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* Eros shares under pressure after rating cut, due to payment delays
* CEO says co has already taken steps to remedy the delays
* Short-seller report puts further pressure on company share price
* Co announces plan to buy back up to $20 mln of NY-listed shares
* Some employee salaries, other dues also delayed recently-sources (Adds details from sources, detail on buyback & share price move)
MUMBAI, June 10 (Reuters) - Indian film and entertainment group Eros International has taken steps to resolve delays in loan payments, Chief Executive Kishore Lulla said, as he also dismissed a short seller's allegations of accounting irregularities at the group.
The company's New York-listed shares plunged more than 55% last week, and those of its Indian subsidiary Eros International Media Ltd sunk more than 30%, after an Indian rating agency categorized debt of Eros's Indian subsidiary at "default" levels due to delays in loan payments.
"All the steps have been taken to rectify the issues (around delayed loan payments)," Lulla said in a telephone interview on Sunday, adding the company has no big bond payments either that come due in the short term.
CARE Ratings said last Wednesday that it had cut its rating "on account of ongoing delays/default in debt servicing due to slowdown in collection from debtors, leading to cash flow issues."
Eros is a film production and distribution company, which owns a vast library of Bollywood movies and music and runs its own video streaming service.
Its shares plunged despite assurances from the company that it was working to sort out the delayed payments. Even as it sought to calm investor concerns, Hindenburg Research - a short-seller, published a note https://hindenburgresearch.com/eros-international-on-the-ground-research-employe e - i n t e r v i e w s - a n d - p r i v a t e - c o m p a n y - d o c u m e n t s - e x p o s e - e g r e g i o u s - a c c o u n t i n g - i r r e g u l a r i t i e s on Friday, alleging potential accounting irregularities at the company.
Lulla dismissed the allegations in the report and noted that this wasn't the first time the company was being targeted by a short-seller.
"I don't understand what shorts are trying to achieve here. It is just trying to create a smoke-screen. There is nothing in the report that we should be worried about," Lulla said.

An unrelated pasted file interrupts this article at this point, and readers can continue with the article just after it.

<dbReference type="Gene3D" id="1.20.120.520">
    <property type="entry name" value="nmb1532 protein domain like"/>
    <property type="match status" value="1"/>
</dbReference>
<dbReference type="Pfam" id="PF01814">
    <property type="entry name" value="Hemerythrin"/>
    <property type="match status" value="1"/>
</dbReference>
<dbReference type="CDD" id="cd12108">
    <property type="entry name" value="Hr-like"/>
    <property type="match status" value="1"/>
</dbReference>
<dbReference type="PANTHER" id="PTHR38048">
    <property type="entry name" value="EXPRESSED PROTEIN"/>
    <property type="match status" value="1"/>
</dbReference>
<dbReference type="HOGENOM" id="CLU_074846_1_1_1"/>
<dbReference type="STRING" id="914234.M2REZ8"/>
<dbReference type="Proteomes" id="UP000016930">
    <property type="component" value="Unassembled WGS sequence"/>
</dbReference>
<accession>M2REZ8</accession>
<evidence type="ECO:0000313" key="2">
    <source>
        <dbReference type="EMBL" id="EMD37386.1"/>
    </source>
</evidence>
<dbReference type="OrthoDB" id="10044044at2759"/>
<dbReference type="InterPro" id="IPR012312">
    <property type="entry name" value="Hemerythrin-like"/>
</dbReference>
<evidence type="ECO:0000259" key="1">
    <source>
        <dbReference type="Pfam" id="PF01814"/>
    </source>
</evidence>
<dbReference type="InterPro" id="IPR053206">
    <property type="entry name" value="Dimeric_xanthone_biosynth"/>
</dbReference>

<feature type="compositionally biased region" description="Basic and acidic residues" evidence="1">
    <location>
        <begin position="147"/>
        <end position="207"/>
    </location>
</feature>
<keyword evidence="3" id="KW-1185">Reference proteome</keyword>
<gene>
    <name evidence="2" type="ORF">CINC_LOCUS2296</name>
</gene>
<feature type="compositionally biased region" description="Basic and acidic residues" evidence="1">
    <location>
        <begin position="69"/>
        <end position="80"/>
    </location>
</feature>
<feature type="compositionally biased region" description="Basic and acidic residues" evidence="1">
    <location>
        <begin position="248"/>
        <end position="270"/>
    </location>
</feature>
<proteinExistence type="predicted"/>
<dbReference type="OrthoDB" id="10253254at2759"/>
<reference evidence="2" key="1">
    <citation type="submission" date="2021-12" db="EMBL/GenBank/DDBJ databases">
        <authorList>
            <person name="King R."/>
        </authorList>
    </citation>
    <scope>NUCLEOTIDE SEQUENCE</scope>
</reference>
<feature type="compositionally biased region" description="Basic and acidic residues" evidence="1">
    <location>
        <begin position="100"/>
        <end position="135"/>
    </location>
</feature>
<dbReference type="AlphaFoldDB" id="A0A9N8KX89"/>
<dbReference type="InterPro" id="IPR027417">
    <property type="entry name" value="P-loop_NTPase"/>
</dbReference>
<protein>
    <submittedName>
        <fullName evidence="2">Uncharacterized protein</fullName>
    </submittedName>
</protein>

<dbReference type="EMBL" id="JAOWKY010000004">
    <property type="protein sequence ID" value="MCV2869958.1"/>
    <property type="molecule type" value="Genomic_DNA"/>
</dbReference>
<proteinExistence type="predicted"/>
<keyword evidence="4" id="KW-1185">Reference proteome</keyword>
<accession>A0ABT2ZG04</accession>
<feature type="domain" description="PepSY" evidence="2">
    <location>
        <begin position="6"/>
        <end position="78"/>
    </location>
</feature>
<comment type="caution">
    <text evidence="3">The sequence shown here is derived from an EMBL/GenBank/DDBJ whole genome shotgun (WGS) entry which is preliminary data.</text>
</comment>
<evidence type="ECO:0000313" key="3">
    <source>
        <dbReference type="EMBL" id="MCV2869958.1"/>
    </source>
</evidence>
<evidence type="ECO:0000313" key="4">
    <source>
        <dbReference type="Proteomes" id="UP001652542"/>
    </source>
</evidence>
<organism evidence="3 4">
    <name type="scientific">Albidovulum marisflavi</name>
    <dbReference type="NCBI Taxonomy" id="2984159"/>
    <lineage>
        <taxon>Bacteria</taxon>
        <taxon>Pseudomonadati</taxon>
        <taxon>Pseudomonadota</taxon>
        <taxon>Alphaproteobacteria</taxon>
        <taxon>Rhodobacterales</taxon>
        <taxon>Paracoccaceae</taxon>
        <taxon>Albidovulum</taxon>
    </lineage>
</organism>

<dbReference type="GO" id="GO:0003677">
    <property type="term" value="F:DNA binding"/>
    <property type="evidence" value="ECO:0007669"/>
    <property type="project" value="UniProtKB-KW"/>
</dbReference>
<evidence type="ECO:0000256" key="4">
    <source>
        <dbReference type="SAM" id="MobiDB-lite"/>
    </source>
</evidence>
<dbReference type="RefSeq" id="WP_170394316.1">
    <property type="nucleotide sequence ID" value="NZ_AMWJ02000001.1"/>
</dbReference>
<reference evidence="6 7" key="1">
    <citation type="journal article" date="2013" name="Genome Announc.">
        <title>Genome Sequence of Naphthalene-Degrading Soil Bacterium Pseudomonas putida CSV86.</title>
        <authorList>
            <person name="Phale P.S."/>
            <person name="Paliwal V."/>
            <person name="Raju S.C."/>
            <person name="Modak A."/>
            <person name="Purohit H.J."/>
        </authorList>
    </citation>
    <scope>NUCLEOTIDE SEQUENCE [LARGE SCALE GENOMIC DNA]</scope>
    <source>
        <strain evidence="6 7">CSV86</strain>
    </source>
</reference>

Eros on Monday announced https://www.businesswire.com/news/home/20190609005028/en/Eros-International-Plc- A n n o u n c e s - S h a r e - R e p u r c h a s e - P r o g r a m its board had approved an up to $20 million buyback of shares of its New York-listed entity, as it sees its stock as "seriously undervalued".
The move failed to calm Indian investors though, and shares in the local subsidiary fell a further 10 percent in trading on Monday.
Despite Eros's assurances, several Eros employees and industry insiders, who asked not to be named, told Reuters they were concerned about the situation.
Two Eros employees told Reuters that the company has been a few days late in paying some employee salaries over the last two months. Those two sources and three other industry sources, also said Eros had not made payments due to makers of some movies and shows.
In an emailed response to questions from Reuters, Eros said, "The company has paid all salary dues up to May 2019."
Eros also said its various shows "are at different stages of production and the company pays for these as per the production and delivery milestones."
Lulla told Reuters that Eros was also working to boost revenue and explore different forms of capital raising.
Lulla noted Eros recently struck a deal with Apple for Eros's content to be included on the U.S. company's upcoming Apple TV+ offering. He said this would boost revenue, along with fees it earns from licensing titles to Amazon.com and others.
He said Eros had retained Barclays and Citibank to explore a debt offering secured against its library of thousands of films.
"We have completed that exercise and at the appropriate time we will complete the transaction," Lulla said, adding that Eros could use these funds to refinance debt that comes due in the next two years. (Reporting by Shilpa Jamkhandikar and Euan Rocha in Mumbai; Editing by Susan Fenton)